The first official c-Watch cohort kicks off later this month, using sport to help train cybersecurity experts skilled in information-sharing environments. And by July, c-Watch students will be part of a pop-up security operations center for 2018 FIFA World Cup Russia — doing the cyber threat intelligence work that’s now so critical during high-profile sport events.

Why the combination of sport and cybersecurity?

It turns out international sporting events are irresistible to cybercriminals. The sophisticated attacks they launch during widely-watched competitions can give experts strong leads on newly engineered malware and tactics. They serve as a kind of early-warning system, because those same tactics are highly likely to be used for other attacks in the following months.

Registration is under way for the cohort starting April 30, which will see participants undertake 10 weeks of intensive online training and skill development in cyber threat analysis, working with mentors and collaborating with peers.

The week-long World Cup capstone will then give students a chance to put everything they’ve learned into practice, to detect emerging cyber threats in the early stages and to solve the mysteries behind attacks.

c-Watch gives students access to practicing professionals in the field of threat intelligence and real-world experience in a SOC, according to Doug DePeppe, co-founder and board president of the Colorado Springs-based nonprofit Cyber Resilience Institute, which created the cyber workforce program.

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“Instruction is organized in three tracks, to enable students with diverse backgrounds to join an interdisciplinary team,” according to an email from CRI. “The three tracks are: Policy, Tradecraft, and Social Media. Each is focused on growing knowledge along the intelligence continuum: collection, analysis, sharing and reporting.”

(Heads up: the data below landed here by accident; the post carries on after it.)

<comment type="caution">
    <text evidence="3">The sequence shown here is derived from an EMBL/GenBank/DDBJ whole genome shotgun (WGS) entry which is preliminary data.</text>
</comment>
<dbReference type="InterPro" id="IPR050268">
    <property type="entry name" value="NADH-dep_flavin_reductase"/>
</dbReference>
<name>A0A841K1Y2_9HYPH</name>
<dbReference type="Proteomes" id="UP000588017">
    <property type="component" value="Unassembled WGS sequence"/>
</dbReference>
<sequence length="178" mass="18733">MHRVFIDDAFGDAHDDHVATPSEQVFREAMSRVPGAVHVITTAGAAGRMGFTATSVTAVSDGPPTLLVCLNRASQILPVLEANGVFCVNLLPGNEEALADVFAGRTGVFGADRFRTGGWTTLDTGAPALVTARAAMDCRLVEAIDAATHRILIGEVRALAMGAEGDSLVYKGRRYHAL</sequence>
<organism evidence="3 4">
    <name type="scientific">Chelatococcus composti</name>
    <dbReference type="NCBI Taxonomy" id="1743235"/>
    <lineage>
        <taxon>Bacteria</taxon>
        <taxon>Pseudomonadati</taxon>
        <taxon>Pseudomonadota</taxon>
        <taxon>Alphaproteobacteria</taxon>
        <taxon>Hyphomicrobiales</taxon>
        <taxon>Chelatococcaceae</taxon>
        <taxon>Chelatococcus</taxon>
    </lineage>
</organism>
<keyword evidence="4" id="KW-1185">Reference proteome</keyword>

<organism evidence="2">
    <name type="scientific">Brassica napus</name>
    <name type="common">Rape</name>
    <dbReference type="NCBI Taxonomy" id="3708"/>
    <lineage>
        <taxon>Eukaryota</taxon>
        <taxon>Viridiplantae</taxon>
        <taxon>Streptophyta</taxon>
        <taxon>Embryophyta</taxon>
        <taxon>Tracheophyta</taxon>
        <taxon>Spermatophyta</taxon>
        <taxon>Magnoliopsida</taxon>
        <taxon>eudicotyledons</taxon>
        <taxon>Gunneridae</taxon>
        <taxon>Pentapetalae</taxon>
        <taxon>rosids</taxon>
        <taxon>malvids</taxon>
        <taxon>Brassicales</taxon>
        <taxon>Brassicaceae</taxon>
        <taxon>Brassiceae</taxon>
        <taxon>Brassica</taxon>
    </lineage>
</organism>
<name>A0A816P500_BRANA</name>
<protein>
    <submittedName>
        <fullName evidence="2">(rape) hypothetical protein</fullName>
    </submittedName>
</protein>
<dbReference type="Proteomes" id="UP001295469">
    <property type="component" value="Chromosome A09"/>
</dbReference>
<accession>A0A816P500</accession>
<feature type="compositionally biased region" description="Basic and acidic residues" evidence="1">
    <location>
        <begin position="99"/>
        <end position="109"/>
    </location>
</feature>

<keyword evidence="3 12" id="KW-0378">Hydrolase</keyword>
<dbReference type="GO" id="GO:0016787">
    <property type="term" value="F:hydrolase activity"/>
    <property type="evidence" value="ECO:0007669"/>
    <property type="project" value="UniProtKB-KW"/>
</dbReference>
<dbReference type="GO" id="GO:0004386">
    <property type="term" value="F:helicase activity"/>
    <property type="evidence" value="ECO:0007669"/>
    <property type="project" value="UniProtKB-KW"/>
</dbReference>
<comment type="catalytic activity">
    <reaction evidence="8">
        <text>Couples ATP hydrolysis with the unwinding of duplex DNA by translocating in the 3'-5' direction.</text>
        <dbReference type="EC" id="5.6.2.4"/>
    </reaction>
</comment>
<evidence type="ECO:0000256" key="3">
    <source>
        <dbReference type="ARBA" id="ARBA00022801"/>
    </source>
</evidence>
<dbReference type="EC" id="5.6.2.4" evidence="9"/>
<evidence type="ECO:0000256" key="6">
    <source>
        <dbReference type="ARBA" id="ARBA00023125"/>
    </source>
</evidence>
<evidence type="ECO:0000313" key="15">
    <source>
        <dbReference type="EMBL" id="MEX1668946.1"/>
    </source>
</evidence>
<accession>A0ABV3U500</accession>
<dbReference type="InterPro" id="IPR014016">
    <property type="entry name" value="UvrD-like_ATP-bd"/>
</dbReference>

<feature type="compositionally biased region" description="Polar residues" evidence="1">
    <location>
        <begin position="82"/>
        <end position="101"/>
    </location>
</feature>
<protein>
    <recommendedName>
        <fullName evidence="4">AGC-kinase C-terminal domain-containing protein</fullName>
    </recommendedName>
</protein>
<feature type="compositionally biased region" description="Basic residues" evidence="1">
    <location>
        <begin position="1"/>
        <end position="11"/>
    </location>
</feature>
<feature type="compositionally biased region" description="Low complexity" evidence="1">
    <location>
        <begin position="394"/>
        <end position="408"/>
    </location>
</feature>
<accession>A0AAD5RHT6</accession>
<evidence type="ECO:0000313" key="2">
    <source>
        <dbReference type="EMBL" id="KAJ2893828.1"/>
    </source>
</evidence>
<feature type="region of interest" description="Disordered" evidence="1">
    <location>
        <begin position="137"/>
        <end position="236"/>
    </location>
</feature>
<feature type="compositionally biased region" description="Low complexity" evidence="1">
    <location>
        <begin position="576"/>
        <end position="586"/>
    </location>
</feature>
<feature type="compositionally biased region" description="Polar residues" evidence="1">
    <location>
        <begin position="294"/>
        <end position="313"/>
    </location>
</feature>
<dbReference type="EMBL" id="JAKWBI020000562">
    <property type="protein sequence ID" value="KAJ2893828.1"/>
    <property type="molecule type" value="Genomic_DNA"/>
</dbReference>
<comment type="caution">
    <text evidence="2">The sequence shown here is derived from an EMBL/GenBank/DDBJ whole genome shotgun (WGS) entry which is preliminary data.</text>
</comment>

Training is on a virtual platform, so students can work from anywhere. They’ll learn about indicators of compromise, data ingestion and data enrichment, as well as about how social media is used in cyber threat analysis. For the pop-up SOC, they can work through a period of the World Cup on their own schedule.

The “elixir of sport” is the draw, DePeppe said, but the training, skills and graduates go well beyond the sports arena. To build better cyber capacity, communities nationwide need cybersecurity experts experienced in information-sharing environments, he explained — and Colorado Springs is the ideal launching pad for building out a national initiative.

“For economic vitality, prominence begets opportunity. Silicon Valley is synonymous with the tech industry; New York City with financial markets; Los Angeles with the movie industry, and so on,” DePeppe said. “Those markets attract those respective industry leaders, and business opportunities often result. Colorado Springs has been seeking to position itself in cybersecurity for quite some time. Meanwhile, as Olympic City USA, it has clearly established itself in the sport industry.  

“With Sports-ISAO and the c-Watch Program, what we have done is couple sport and cyber in a way that has already shown that it has national and international attraction.”

c-Watch trains students from a wide range of age groups and educational backgrounds. To begin the registration process, send resumes and complete the form at